[UPDATE: Homebounty Facebook Album]
“How are things going at The Anchorage?” a friend asked me this week.
We are about to embark on a new thing, and thing we’ve never done before: Hutchmoot Homebound. Historically, I have hutchmooted in Nashville and Franklin and Oxford, but I have never hutchmooted at home, and the prospect is fraught with despair and delight. Delight, because home means my favorite place in the world and hutchmoot means my favorite people in the world and this year thanks to the pandemic I get both together. Despair, because I still have to choose between Lanier Ivester and Helena Sorensen.
“What is a Hutchmoot, anyway?”
- A wealth of wonder, beauty, and magic.
- The confluence of story, art, music, and faith.
- Where makers give, enjoyers receive, and vice versa.
- A cup overflowing.
The only real way to know what it is is to go to one. Or, in this case, partake from the comfort of your own home. Livestream tickets are $20 per household, a fraction of the normal rate of $325 per person.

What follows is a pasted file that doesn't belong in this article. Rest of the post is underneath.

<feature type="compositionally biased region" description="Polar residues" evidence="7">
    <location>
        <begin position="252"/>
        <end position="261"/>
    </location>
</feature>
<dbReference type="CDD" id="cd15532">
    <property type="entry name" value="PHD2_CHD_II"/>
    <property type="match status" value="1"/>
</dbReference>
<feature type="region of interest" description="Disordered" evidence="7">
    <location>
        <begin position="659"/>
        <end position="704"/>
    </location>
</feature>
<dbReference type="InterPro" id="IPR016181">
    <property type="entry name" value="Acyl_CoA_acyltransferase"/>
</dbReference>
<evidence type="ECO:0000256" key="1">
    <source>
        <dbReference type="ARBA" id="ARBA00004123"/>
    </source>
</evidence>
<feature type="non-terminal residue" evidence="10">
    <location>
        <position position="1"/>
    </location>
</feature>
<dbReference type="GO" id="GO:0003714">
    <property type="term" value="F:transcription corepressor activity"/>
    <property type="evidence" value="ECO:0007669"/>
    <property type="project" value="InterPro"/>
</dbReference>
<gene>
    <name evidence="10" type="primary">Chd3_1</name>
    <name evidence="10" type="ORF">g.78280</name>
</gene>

To sum up, Hutchmoot is where I feel most at home in the world. Is home the place you were born? Is it the place you spent your most formative years? Is it the place you long for deep in your bones?
Nearly six years ago we came across an apple tree in front of a tumbledown farmhouse surrounded by maples surrounded by cornfields and windmills, and our desires were sealed: to salvage and share what we’ve been given. Since that day we’ve hosted campouts, bonfires, stargazing, a porch concert, bread and soup and games. We’ve harvested syrup, asparagus, and apples and heard hawk cries and crane calls and pheasants and orioles and blue jays. Many an update has been made to this old house to make others more welcome. A picture window, stove, toilet, bedding, sofas, a french press and a frother, light and heat and comfort (and wi-fi).
All week I have felt a tension of paradoxical desires; missing those afar but craving ordinary quiet. Longing for community and aching for stillness. Cultivation, presence; stewardship, abundance; hospitality, hunger; restlessness, rest; Martha, Mary.
Come to Hutchmoot–or: let it come to you.
O look us out of grief and into grace–Malcolm Guite